“You want to learn about filmmaking? Then just get out there and shoot something!”
Such is usually the refrain when professionals are asked how to ‘break in’ or what the best way is to learn. Much like in any other creative field, e.g. ‘Writers write. To get better at writing, write more.’
There’s a vast cottage industry of courses, tutorials, books and workshops, designed to assist, accelerate or encourage. But nothing will ever teach you more craft than actually doing it, doing it often, and failing well.
But while writing is limited in the tools and toys you can obsess over, the right kind of screenwriting software, pen or notebook, none of them significantly affect the quality of the final result.
Not so in filmmaking, where an arms race of techno-fetishism reigns. Go to any popular online forum for filmmaking on the cheap and you’ll find the same thing: A keen, often young, filmmaker asks a question about how to get the best results with their limited equipment, only to be derided for their ‘choice’ and encouraged to spend hundreds or thousands more for better equipment.
“You’re not shooting in 4K?! What even is the point?!”
“Don’t even bother, I’m a professional wedding videographer and I’d never use anything that rubbish!”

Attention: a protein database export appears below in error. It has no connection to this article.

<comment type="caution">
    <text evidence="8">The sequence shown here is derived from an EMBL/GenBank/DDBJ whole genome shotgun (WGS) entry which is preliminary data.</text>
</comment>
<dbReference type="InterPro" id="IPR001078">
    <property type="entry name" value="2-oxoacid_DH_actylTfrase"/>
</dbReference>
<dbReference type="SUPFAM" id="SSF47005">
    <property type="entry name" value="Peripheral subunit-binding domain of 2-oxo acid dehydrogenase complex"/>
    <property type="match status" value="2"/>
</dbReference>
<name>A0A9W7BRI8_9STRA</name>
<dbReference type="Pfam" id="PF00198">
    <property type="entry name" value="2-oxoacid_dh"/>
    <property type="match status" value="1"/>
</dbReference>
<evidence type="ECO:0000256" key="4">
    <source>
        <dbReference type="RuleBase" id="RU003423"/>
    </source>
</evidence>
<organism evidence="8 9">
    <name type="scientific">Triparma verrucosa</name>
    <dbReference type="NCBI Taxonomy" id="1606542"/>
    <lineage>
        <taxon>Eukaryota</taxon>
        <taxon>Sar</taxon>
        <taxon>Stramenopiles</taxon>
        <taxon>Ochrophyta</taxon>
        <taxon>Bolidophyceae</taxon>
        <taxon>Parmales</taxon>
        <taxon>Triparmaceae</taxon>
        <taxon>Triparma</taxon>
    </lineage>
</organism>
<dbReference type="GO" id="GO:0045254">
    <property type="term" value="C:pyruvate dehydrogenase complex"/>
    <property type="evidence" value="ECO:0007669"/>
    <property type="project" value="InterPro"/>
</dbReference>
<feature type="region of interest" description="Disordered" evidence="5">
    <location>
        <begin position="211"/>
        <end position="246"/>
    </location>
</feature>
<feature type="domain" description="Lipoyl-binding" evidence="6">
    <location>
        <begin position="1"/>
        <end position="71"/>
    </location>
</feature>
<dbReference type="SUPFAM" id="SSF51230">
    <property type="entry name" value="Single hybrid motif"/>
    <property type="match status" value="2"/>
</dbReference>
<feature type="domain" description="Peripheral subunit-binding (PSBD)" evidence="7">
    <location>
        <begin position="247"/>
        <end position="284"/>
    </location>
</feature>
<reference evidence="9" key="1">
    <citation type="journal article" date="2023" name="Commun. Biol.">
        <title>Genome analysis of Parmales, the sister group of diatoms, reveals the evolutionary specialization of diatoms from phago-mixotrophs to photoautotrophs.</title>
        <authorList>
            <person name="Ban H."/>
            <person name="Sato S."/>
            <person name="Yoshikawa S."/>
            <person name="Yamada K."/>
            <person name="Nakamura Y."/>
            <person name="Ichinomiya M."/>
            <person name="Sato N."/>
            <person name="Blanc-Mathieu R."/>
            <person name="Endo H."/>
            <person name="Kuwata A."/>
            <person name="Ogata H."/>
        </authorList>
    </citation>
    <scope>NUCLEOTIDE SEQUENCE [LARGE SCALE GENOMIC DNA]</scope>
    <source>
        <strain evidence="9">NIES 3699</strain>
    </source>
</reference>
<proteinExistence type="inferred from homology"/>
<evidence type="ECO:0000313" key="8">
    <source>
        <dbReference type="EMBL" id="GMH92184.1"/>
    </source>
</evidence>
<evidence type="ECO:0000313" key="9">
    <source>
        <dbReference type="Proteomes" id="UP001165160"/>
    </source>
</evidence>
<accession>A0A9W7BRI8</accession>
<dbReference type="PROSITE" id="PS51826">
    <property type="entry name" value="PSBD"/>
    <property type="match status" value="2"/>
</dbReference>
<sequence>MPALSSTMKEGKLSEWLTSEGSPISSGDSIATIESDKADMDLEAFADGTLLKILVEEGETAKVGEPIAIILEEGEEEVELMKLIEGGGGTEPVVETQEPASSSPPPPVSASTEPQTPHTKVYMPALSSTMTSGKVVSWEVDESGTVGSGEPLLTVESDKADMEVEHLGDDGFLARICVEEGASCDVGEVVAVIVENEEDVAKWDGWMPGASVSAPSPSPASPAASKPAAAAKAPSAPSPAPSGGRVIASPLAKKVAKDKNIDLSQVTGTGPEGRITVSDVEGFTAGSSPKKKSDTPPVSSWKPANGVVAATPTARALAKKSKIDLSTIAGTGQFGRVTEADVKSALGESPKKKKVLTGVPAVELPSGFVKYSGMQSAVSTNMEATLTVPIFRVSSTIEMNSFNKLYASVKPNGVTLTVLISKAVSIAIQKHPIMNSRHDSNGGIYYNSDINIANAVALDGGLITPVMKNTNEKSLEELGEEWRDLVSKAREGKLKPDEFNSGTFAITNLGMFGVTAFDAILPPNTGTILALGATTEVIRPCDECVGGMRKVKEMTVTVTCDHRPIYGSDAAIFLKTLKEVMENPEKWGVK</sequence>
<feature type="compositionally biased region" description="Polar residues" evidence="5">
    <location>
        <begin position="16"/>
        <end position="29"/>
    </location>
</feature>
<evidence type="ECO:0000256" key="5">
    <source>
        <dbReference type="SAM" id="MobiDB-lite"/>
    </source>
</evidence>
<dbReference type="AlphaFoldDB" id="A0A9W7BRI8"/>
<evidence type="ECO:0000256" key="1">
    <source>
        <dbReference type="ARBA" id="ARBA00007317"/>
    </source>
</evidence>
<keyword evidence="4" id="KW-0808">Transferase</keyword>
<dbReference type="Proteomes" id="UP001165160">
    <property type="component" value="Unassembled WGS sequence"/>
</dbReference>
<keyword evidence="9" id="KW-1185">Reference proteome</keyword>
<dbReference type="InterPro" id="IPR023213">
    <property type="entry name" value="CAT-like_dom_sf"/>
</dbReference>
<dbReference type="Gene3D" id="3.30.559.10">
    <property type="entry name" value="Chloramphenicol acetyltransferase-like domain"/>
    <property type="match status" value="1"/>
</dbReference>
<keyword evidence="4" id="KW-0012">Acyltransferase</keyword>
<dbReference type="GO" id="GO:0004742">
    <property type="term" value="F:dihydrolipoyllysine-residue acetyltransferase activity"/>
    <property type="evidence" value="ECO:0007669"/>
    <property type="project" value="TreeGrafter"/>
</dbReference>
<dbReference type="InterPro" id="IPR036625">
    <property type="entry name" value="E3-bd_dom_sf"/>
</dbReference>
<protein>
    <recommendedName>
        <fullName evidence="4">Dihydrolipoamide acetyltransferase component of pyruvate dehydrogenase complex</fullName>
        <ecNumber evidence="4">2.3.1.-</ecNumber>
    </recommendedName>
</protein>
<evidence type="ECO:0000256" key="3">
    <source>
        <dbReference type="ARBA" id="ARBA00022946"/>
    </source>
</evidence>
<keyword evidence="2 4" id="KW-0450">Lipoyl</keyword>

“Shoot on an iPhone?! What a joke, you can always tell!”
That last point particularly sticks in my craw. Sure, you might be able to tell, but does it matter? Filmmakers have shot on VHS, or SD digital footage or Super8 and made creative films, launching their careers, allowing the limits of the technology to act as incubators for their creativity. Now most of us walk around with a phone with HD video shooting functionality; tiny supercomputers with videographic, audio and processing powers far exceeding what filmmakers had access to, not even 20 years ago.
So, all you really need in the beginning, to learn, to create, are some friends and at least one decent smartphone. If one of your friends also has a phone? Great, use it to record sound separately. A third phone? Fantastic, now you have a second camera angle! And when you’re done, use free editing software on either phones or a computer, stitch it together, watch the result over some drinks with your friends, and learn from your manifold mistakes. Then go out and do it again, but better.
Technology might limit the perceived ‘quality’ of the result but, like with anything else, it’s the narrative, the creative choices, that will shine through. Keep it fun, keep it creative, keep it utterly yours and you’ll far outstrip yet another 4k yawnfest that someone’s moaning isn’t getting enough hits on Vimeo.
There are some cheap tools I’d recommend to improve the process, but I’ll cover those separately. For now, let this be the message: As a budding filmmaker, you have your tastes, your instincts, your influences; beyond that you need little more than the device you may even be reading this post on. Go. Go forth and create.